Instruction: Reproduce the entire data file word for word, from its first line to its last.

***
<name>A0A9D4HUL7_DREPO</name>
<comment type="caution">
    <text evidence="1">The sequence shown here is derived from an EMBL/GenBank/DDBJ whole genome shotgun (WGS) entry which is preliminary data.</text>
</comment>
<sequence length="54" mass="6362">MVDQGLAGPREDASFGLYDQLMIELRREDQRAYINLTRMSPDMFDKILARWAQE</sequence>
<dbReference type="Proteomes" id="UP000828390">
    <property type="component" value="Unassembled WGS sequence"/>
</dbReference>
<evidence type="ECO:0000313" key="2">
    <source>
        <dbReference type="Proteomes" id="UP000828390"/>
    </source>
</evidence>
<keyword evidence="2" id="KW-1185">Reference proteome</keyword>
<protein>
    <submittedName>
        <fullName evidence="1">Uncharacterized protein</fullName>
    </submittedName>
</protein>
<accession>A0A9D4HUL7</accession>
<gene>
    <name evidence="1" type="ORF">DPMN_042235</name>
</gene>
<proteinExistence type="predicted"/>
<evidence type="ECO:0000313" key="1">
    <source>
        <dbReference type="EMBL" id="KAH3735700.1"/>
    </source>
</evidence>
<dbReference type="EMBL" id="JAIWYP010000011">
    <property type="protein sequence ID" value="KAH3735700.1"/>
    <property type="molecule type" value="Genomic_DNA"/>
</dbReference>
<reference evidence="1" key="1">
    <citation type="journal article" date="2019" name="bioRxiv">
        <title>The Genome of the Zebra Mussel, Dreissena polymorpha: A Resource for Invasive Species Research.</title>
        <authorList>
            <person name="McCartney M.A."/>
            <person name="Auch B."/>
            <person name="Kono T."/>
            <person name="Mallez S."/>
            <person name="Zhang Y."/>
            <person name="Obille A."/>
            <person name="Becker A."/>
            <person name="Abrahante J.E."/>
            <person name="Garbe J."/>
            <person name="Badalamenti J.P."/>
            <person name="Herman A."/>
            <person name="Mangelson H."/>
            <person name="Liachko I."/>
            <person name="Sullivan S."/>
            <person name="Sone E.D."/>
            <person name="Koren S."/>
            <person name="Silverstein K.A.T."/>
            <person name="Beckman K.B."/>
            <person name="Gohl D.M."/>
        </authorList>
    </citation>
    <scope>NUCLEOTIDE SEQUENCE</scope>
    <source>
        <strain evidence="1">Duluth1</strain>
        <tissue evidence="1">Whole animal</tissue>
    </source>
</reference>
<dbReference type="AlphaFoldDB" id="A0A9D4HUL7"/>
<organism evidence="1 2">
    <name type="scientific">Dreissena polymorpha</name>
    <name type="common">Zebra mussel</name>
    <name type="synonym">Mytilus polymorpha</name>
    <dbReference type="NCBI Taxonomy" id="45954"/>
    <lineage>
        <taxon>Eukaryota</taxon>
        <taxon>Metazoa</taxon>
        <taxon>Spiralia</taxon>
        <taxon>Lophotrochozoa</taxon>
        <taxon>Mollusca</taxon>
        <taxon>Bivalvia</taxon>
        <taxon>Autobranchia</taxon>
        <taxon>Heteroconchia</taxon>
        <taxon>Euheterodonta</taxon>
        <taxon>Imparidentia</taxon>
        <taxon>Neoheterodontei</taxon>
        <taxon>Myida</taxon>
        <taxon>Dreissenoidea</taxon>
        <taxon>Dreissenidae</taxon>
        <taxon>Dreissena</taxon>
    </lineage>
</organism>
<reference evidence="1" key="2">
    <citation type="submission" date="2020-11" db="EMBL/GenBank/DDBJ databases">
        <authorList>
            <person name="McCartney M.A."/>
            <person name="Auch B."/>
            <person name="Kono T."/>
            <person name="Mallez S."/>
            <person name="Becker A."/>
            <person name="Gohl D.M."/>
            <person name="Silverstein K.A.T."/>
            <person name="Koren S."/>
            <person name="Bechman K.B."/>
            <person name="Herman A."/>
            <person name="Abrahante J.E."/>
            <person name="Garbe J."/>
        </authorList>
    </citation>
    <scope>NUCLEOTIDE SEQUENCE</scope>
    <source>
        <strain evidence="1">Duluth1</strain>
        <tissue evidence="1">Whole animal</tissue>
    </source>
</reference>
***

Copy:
<name>A0A9D4HUL7_DREPO</name>
<comment type="caution">
    <text evidence="1">The sequence shown here is derived from an EMBL/GenBank/DDBJ whole genome shotgun (WGS) entry which is preliminary data.</text>
</comment>
<sequence length="54" mass="6362">MVDQGLAGPREDASFGLYDQLMIELRREDQRAYINLTRMSPDMFDKILARWAQE</sequence>
<dbReference type="Proteomes" id="UP000828390">
    <property type="component" value="Unassembled WGS sequence"/>
</dbReference>
<evidence type="ECO:0000313" key="2">
    <source>
        <dbReference type="Proteomes" id="UP000828390"/>
    </source>
</evidence>
<keyword evidence="2" id="KW-1185">Reference proteome</keyword>
<protein>
    <submittedName>
        <fullName evidence="1">Uncharacterized protein</fullName>
    </submittedName>
</protein>
<accession>A0A9D4HUL7</accession>
<gene>
    <name evidence="1" type="ORF">DPMN_042235</name>
</gene>
<proteinExistence type="predicted"/>
<evidence type="ECO:0000313" key="1">
    <source>
        <dbReference type="EMBL" id="KAH3735700.1"/>
    </source>
</evidence>
<dbReference type="EMBL" id="JAIWYP010000011">
    <property type="protein sequence ID" value="KAH3735700.1"/>
    <property type="molecule type" value="Genomic_DNA"/>
</dbReference>
<reference evidence="1" key="1">
    <citation type="journal article" date="2019" name="bioRxiv">
        <title>The Genome of the Zebra Mussel, Dreissena polymorpha: A Resource for Invasive Species Research.</title>
        <authorList>
            <person name="McCartney M.A."/>
            <person name="Auch B."/>
            <person name="Kono T."/>
            <person name="Mallez S."/>
            <person name="Zhang Y."/>
            <person name="Obille A."/>
            <person name="Becker A."/>
            <person name="Abrahante J.E."/>
            <person name="Garbe J."/>
            <person name="Badalamenti J.P."/>
            <person name="Herman A."/>
            <person name="Mangelson H."/>
            <person name="Liachko I."/>
            <person name="Sullivan S."/>
            <person name="Sone E.D."/>
            <person name="Koren S."/>
            <person name="Silverstein K.A.T."/>
            <person name="Beckman K.B."/>
            <person name="Gohl D.M."/>
        </authorList>
    </citation>
    <scope>NUCLEOTIDE SEQUENCE</scope>
    <source>
        <strain evidence="1">Duluth1</strain>
        <tissue evidence="1">Whole animal</tissue>
    </source>
</reference>
<dbReference type="AlphaFoldDB" id="A0A9D4HUL7"/>
<organism evidence="1 2">
    <name type="scientific">Dreissena polymorpha</name>
    <name type="common">Zebra mussel</name>
    <name type="synonym">Mytilus polymorpha</name>
    <dbReference type="NCBI Taxonomy" id="45954"/>
    <lineage>
        <taxon>Eukaryota</taxon>
        <taxon>Metazoa</taxon>
        <taxon>Spiralia</taxon>
        <taxon>Lophotrochozoa</taxon>
        <taxon>Mollusca</taxon>
        <taxon>Bivalvia</taxon>
        <taxon>Autobranchia</taxon>
        <taxon>Heteroconchia</taxon>
        <taxon>Euheterodonta</taxon>
        <taxon>Imparidentia</taxon>
        <taxon>Neoheterodontei</taxon>
        <taxon>Myida</taxon>
        <taxon>Dreissenoidea</taxon>
        <taxon>Dreissenidae</taxon>
        <taxon>Dreissena</taxon>
    </lineage>
</organism>
<reference evidence="1" key="2">
    <citation type="submission" date="2020-11" db="EMBL/GenBank/DDBJ databases">
        <authorList>
            <person name="McCartney M.A."/>
            <person name="Auch B."/>
            <person name="Kono T."/>
            <person name="Mallez S."/>
            <person name="Becker A."/>
            <person name="Gohl D.M."/>
            <person name="Silverstein K.A.T."/>
            <person name="Koren S."/>
            <person name="Bechman K.B."/>
            <person name="Herman A."/>
            <person name="Abrahante J.E."/>
            <person name="Garbe J."/>
        </authorList>
    </citation>
    <scope>NUCLEOTIDE SEQUENCE</scope>
    <source>
        <strain evidence="1">Duluth1</strain>
        <tissue evidence="1">Whole animal</tissue>
    </source>
</reference>